AmBank, part of the AmBank Group - one of...
In the Depository Trust & Clearing...
Headquartered in South Africa, ABC Holdings...
Since 2015, Open APIs (Application Programming Interfaces) and Open Banking have gained traction and have grown from being purely technical topics to being of business relevance for banking practitioners.
As exemplified by companies with a digital focus (e.g. Google, Apple, Facebook, Amazon, Salesforce, and Twitter) APIs is a major contributing factor in enabling these businesses to grow very rapidly in a relatively short period.
Opening up towards other market participants outside of one’s own organization has proven to create value for customers and to benefit the surrounding ecosystem.
Today’s Fintech movement and the revised Payment Services Directive (PSD2) provisions for access-to-account have accelerated the competition and digital disruption that are remodeling the financial services industry. Consequently, the financial services industry’s interest in Open APIs and Open Banking is gaining momentum and is not limited to payments.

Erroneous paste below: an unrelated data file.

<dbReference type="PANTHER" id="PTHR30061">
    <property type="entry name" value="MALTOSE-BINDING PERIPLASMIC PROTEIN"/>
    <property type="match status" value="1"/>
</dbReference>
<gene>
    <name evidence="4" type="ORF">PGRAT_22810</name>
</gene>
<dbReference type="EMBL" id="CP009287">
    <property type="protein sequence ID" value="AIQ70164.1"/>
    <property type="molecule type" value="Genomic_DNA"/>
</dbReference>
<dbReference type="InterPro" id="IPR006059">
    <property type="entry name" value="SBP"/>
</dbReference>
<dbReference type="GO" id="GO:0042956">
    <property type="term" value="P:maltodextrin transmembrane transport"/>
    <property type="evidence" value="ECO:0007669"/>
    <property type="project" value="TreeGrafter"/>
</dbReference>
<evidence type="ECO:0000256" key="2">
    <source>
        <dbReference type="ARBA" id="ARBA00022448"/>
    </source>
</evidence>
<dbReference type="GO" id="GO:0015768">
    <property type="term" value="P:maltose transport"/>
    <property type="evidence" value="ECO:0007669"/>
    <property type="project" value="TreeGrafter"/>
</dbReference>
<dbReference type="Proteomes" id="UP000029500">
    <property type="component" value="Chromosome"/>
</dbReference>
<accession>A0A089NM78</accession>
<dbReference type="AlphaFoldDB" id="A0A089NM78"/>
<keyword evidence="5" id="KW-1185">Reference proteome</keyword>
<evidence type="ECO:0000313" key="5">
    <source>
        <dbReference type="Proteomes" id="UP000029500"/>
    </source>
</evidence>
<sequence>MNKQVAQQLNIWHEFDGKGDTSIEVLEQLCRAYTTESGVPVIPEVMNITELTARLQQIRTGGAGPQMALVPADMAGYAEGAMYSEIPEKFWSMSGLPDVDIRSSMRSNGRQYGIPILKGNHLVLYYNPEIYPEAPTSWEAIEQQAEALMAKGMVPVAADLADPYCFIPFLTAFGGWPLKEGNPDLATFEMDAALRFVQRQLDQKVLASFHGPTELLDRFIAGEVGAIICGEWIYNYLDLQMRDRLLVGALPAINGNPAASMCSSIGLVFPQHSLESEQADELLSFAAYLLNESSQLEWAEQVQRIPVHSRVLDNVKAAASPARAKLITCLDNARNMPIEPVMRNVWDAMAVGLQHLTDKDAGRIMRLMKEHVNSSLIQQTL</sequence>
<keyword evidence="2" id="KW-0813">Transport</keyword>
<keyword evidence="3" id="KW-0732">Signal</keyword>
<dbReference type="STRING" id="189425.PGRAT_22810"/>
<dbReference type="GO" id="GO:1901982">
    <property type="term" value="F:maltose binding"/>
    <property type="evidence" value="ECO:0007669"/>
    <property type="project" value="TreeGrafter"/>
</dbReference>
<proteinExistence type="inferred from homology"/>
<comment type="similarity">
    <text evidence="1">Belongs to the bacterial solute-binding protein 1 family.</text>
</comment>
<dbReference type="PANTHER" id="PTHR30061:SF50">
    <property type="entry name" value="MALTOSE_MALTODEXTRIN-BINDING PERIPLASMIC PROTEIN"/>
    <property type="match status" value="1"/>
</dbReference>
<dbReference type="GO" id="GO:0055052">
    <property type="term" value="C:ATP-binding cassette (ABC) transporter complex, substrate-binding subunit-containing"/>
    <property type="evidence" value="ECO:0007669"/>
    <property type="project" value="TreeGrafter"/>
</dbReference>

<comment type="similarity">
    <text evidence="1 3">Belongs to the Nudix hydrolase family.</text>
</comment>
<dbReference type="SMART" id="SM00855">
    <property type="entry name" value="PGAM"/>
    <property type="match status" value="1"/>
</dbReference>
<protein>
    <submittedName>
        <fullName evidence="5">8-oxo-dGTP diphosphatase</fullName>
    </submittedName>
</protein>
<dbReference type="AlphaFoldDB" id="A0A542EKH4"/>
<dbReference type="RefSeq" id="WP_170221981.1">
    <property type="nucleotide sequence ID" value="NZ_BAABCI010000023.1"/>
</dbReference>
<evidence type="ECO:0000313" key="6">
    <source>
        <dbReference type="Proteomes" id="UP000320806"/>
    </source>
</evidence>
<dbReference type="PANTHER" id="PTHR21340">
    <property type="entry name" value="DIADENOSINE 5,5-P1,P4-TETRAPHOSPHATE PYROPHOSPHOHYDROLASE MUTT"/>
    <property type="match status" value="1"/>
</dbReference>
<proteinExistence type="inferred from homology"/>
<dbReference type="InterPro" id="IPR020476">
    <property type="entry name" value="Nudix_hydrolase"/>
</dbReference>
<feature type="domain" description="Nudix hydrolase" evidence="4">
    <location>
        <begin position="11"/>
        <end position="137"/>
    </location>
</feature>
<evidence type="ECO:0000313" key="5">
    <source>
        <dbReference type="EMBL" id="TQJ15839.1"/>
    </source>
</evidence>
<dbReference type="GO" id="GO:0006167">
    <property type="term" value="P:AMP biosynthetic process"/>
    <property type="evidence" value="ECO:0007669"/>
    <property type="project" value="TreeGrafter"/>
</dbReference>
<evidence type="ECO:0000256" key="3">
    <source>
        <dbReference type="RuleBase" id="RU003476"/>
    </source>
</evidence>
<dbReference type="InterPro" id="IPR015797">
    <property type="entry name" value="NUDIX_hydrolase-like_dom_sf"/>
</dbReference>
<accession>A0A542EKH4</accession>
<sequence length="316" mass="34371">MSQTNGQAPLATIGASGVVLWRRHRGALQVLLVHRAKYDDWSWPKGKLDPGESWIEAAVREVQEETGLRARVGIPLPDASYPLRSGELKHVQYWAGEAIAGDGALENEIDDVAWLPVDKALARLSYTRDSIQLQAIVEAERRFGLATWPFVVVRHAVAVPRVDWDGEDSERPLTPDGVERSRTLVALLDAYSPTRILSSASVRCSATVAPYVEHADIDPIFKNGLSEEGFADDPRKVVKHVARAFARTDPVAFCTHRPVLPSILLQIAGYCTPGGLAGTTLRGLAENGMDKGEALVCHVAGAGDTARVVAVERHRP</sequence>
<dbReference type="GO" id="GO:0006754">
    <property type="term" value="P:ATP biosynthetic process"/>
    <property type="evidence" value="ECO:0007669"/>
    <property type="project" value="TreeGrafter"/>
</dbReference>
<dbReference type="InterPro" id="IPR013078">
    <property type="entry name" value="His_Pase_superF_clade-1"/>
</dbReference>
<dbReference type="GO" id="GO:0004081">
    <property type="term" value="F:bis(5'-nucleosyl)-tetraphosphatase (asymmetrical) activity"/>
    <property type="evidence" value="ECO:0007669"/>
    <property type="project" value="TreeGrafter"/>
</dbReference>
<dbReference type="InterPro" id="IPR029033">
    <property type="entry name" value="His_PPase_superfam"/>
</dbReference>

This information paper, the result of an analysis carried out by the EBA Working Group on Electronic Alternative Payments and Innopay, explains the most relevant concepts and offers some strategic insights for bank business leaders, with regard to the business relevance of APIs. The key observation of this information paper is that Open APIs and Open Banking could change the way banks think about products and distribution, two key dimensions in every business. APIs and digitization in general allow value to be created in a distributed fashion, through an ecosystem of partners.
Co-creating value is likely to prove to be a major change and challenge for banks in the near future. However, banks may benefit from Open APIs and Open Banking as this could pave the way to enhanced innovation and customer relevance, industrial partnerships with the larger ecosystem of Fintech market participants, and, last but not least, compliance with the upcoming PSD2 regulation. On the downside, there is the risk of disintermediation, next to general reputation and compliance risks. New collaboration and revenue models could push banks back in the value chain leading to their contributing a smaller or less profitable portion of it.